Xi’an is a must see for everyone interested in China and its culture. The city was one of the four great capitals of Imperial China and the eastern terminus of the Silk Road. It is the world’s the largest walled city, and for thousands of years travelers have come to Xi’an to trade exotic goods within its walls.
You and What Army?
The first emperor of a united China was Qin Shi Huang. In 246BC, he began making preparations for his death and ordered the construction of an elaborate burial chamber. He was buried inside a mountain, purported to have underground rivers of flowing mercury.
The most impressive part of the emperor’s mausoleum is the Terracotta Army. More than 8,000 life-sized terracotta statues were individually sculpted to defend the emperor in the afterlife. Even though the army dates back more than 2,000 years, it went undiscovered to modern China until a local farmer rediscovered the site in 1974. Excavations are still underway, but visitors explore the site in droves, marveling at the wonders of the ancient world.
The site is 80 kilometers outside of Xi’an, but is nonetheless easily accessible by taking local bus 306 from the Xi’an train station.
Inside The Walls
Xi’an is the world’s largest walled city, and while a large portion of the city is now outside of the walls, most of the city’s historical attractions are located inside the walls. At the center of the walled city is the Bell Tower. These buildings were common in ancient China and were used to announce the time. The Xi’an Bell Tower dates back to the 14th century.
Another beautiful building inside the walls is the Drum Tower. Located near the Bell Tower, the Drum Tower was also used to signify the time. This was accomplished by the beating of loud drums. Traditionally drum towers were used during the day, while bell towers were used during the night.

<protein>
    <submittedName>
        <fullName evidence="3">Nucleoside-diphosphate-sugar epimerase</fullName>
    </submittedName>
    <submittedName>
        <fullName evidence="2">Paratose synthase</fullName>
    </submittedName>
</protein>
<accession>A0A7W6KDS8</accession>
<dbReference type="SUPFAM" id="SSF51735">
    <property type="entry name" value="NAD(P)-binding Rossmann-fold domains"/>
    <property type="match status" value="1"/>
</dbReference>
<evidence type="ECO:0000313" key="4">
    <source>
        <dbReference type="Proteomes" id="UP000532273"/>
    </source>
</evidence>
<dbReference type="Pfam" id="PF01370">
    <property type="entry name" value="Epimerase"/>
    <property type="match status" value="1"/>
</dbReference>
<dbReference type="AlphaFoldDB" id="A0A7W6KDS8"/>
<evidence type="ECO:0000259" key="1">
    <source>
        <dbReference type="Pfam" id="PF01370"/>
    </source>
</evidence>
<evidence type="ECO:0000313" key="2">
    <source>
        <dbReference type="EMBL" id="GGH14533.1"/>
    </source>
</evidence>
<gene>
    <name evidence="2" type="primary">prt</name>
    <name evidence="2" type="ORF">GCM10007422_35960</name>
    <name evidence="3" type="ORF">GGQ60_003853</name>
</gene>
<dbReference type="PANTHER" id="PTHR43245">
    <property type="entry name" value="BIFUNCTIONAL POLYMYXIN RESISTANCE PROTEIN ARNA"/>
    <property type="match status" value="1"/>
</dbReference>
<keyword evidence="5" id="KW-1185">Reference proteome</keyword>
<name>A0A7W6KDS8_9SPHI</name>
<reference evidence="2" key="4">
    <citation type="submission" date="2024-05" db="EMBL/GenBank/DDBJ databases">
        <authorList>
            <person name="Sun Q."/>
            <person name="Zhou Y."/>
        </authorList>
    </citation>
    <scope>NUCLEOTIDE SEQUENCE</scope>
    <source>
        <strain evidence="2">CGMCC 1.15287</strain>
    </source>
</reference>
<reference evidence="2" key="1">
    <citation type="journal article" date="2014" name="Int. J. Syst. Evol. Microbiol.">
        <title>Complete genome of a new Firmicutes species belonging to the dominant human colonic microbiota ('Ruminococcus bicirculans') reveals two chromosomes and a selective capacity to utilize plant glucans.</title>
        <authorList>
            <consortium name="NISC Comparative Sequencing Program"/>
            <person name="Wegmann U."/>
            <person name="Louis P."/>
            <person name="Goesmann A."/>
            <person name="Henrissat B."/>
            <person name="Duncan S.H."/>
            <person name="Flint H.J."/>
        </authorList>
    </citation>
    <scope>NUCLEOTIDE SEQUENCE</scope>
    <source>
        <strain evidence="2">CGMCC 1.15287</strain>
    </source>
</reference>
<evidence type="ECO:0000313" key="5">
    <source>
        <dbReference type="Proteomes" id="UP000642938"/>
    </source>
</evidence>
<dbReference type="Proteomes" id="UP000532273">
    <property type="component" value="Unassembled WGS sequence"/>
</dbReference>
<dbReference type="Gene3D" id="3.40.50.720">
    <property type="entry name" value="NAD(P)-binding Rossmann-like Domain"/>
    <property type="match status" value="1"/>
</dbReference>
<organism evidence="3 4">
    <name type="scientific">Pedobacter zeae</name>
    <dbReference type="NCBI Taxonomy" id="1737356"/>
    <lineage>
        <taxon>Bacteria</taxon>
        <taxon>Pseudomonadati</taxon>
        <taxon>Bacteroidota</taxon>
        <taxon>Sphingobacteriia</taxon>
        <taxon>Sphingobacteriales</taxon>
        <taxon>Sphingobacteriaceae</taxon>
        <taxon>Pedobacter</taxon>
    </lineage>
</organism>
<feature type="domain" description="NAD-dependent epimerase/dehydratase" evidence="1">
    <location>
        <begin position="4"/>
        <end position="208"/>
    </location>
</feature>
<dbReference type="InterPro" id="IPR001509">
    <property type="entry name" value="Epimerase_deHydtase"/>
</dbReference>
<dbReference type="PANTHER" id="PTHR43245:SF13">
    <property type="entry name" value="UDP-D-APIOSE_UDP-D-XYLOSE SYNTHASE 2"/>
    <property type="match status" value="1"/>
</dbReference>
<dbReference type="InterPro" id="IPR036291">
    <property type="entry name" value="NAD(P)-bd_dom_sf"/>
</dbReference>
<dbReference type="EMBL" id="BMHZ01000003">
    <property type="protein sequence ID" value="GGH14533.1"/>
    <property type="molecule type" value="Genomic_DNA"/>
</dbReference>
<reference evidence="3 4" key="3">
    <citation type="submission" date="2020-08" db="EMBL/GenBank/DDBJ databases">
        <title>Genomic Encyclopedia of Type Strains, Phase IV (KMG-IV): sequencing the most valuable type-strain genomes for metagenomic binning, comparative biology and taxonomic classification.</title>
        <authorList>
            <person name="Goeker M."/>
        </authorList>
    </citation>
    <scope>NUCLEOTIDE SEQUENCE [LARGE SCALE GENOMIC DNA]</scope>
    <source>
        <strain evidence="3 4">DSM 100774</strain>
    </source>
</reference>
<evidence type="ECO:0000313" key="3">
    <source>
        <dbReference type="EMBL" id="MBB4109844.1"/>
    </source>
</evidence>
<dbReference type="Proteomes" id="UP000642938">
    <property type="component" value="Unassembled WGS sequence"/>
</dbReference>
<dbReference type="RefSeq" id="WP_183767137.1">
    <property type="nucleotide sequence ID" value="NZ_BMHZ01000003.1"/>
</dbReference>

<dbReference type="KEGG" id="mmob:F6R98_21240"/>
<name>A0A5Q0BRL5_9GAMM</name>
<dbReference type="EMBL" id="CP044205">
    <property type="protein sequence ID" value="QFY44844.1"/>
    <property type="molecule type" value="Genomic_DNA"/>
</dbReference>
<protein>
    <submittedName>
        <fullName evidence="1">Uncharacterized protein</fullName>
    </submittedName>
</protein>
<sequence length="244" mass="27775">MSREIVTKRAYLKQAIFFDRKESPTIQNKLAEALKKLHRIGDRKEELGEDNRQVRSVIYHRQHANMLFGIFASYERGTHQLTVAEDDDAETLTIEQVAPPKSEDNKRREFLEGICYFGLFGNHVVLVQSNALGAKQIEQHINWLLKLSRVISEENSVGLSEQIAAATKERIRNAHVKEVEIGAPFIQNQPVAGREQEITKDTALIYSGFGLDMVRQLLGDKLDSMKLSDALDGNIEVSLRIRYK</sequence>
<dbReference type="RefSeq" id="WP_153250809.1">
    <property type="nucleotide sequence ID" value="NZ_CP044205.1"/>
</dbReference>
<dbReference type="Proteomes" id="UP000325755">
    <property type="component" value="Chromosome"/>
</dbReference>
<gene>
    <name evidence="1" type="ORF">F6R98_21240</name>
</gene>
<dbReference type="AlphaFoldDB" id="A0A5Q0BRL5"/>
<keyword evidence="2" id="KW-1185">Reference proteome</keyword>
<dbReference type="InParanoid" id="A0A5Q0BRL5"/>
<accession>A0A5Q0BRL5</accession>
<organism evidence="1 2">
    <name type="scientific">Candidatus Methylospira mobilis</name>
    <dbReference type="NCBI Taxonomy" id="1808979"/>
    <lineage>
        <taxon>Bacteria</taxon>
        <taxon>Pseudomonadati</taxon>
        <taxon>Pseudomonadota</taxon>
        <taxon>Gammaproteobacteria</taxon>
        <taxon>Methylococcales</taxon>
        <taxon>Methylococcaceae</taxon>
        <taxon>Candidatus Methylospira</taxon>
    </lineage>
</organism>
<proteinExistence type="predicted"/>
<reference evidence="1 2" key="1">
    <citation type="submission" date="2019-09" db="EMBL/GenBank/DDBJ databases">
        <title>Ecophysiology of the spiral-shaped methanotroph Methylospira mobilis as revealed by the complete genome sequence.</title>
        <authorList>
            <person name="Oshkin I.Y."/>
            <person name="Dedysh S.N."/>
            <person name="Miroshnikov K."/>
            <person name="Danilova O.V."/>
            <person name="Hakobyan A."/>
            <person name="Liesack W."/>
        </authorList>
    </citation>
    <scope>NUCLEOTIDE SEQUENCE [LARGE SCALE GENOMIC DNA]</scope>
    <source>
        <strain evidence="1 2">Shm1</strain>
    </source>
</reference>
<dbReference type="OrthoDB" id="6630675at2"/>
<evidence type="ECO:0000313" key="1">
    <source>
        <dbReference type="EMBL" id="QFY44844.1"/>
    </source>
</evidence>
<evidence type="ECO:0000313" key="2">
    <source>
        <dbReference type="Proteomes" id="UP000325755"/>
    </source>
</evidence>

The city walls themselves are another attraction. Like the Great Wall of China, the tops of the city walls can be climbed and it is a fun way to walk around the city. It’s also possible to rent bicycles and cycle around the top of the walls.
The walled city is relatively compact and can be easily traversed on foot. Alternatively visitors can take taxis or motorcycle taxis. Unfortunately, like most Chinese cities, the walled city isn’t immune from traffic and pollution.
Exotic Eats on Muslim Street
Xi’an is home to approximately 80,000 Hui Muslims and is the home of China’s first mosque, built almost 1400 years ago. Muslim Street is the main street of the city’s Muslim Quarter. During the day the street is lined by small stands selling knickknacks and assorted items. At night, however, the street becomes one big night market. From sunset to midnight, the street is a hotbed of activity, packed with pedestrians and food stalls that sell different types of traditional sweets and eats.